The July 2018 reconciliation agreement in Dar’a — following a large scale military offensive — was in fact an assemblage of small-scale reconciliation agreements that were brokered in separate geographical enclaves. These agreements were negotiated by either Russian representatives or the Government of Syria, with considerable influence from Iran, with each camp applying a multi-tiered geographically based negotiation strategy. As a result, negotiations happened differently in separate areas; this process ultimately divided areas into different zones of influence: of the Government of Syria or Russia.4
The difference between both reconciliation tracks naturally had a major impact in shaping different security considerations across Dar’a. The primary distinguishing element between the Government of Syria– and Russia-negotiated reconciliation agreement is the reliance on different local intermediaries and armed actors to broker and later implement agreements5. This in turn led to the proliferation of various armed actors with different lines of command and control, with little coordination between them.6 As a result, these groups competed for local control, recruits, and economic gains, and their competition was further exacerbated by increasingly dire economic hardship.7 Though enclaves ruled by the Russian reconciliation model have proved to be relatively more stable than areas reconciled under the Government of Syria model, the Russian guarantees and role in upholding islands of tranquility in their zones of influence has recently been increasingly contested by the locals in these localities.8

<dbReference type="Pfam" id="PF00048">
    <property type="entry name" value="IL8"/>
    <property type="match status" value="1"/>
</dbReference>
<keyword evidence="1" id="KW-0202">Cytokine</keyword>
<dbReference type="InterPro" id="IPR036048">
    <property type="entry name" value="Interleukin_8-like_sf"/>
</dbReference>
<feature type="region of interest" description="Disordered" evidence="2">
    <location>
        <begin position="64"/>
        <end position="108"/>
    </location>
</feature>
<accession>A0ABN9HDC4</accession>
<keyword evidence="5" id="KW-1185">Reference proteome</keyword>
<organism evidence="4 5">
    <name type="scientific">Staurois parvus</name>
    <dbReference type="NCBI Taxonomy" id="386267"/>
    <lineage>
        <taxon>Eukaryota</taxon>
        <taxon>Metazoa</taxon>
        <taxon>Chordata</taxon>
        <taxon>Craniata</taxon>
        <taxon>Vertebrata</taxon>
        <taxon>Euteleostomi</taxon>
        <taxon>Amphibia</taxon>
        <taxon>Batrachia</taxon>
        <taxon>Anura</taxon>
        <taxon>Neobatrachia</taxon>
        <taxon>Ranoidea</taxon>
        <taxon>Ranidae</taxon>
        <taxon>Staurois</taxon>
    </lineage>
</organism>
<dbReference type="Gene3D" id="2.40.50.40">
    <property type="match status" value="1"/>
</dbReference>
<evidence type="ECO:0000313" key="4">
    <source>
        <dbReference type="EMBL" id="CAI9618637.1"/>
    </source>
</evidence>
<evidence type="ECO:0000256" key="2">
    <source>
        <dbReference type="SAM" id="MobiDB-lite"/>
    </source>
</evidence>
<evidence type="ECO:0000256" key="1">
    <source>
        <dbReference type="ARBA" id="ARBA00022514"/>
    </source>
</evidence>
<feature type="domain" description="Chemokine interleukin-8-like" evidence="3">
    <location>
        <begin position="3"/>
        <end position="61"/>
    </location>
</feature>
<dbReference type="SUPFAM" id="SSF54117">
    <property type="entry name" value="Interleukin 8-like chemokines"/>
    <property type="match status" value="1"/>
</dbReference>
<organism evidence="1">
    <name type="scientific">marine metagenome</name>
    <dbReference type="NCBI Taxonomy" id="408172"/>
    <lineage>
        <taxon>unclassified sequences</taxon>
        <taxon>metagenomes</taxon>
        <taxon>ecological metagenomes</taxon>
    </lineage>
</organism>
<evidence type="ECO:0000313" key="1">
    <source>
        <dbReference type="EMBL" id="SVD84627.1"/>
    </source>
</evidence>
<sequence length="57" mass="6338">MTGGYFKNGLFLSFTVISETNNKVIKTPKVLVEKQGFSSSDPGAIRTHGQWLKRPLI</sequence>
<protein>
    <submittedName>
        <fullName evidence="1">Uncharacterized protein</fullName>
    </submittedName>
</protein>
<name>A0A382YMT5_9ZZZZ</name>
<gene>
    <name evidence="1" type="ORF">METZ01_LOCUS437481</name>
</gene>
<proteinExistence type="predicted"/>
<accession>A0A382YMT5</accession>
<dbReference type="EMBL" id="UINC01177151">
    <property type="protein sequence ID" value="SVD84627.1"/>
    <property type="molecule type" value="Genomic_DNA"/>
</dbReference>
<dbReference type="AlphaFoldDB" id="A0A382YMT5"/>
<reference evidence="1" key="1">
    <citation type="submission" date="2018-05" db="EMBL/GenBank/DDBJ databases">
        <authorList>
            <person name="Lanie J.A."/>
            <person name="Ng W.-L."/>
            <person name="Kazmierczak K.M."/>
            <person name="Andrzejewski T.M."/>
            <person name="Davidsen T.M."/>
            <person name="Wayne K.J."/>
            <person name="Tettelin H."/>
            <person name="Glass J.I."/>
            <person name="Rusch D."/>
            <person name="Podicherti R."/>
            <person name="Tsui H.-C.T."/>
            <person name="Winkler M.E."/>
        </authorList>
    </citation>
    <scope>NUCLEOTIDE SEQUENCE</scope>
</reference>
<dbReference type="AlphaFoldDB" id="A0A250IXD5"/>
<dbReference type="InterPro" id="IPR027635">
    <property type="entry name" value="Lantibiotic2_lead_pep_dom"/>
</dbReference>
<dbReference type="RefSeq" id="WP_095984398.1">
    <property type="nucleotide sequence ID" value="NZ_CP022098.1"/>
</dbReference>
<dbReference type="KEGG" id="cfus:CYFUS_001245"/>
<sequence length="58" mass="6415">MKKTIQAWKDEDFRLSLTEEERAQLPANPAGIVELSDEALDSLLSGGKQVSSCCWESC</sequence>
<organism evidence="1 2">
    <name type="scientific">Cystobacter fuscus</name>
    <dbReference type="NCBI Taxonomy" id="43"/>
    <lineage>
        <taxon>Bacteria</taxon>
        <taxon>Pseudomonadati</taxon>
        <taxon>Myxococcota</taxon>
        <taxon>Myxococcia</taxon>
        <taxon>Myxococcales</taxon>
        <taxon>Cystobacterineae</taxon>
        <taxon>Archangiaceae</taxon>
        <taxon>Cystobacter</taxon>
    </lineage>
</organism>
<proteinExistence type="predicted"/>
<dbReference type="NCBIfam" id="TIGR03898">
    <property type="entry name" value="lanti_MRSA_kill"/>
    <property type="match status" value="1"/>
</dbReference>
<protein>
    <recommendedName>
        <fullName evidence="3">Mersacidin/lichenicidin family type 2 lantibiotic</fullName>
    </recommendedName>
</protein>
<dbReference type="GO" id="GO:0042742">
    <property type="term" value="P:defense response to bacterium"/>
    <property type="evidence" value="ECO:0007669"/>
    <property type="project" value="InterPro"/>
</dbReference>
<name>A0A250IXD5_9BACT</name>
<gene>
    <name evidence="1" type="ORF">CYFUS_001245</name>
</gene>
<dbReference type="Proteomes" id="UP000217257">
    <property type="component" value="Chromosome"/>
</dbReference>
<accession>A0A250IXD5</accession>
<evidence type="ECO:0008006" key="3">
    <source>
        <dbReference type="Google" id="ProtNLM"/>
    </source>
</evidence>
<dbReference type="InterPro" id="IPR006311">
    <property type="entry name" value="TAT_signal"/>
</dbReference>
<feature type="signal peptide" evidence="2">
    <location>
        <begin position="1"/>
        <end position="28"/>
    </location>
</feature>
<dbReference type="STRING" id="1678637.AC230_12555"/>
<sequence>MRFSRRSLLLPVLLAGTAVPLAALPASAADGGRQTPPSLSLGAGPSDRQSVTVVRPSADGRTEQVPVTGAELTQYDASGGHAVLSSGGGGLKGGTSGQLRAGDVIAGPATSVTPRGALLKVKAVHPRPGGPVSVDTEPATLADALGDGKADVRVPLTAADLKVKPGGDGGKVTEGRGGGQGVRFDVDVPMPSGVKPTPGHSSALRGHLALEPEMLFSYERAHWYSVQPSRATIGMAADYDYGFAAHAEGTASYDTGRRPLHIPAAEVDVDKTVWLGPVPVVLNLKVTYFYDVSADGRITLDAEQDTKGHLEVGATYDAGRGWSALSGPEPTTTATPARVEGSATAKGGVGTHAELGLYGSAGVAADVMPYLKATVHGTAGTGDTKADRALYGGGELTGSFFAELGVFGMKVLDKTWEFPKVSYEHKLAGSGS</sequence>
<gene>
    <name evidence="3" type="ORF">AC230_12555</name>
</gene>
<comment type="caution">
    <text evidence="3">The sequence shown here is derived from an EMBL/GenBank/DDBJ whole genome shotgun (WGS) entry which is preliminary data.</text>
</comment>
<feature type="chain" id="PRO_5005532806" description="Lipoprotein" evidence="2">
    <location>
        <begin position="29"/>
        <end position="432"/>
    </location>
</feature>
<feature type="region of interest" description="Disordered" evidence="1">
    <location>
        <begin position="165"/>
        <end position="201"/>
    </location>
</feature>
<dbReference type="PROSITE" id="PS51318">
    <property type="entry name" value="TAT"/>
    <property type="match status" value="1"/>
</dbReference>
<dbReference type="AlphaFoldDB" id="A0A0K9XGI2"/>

While there were different reconciliation ‘tracks’ in southern Syria, the reconciliation agreement brought the southern Syria response to a screeching halt, largely due to the complete dissolution of nearly all implementing partners. Indeed, while the security and political landscape remains fractured, all areas of Dar’a governorate went through a similar process, in that all local organizations and governance bodies were dissolved, and Government of Syria administrative and service-providing institutions were re-established. Essentially, Russian willingness to extend guarantees or facilitate service delivery did not necessarily extend to local NGO/CBOs, let alone governance bodies.9 Duties for service provision subsequently fell within the purview of the Government of Syria in the form of registered NGOs, UN convoys, and other state services. As a result, nearly all alternative service providers, including governance institutions such as local councils, as well as relief subcommittees and unregistered NGOs and CBOs were forced to drastically curtail their work, if not totally cease operations.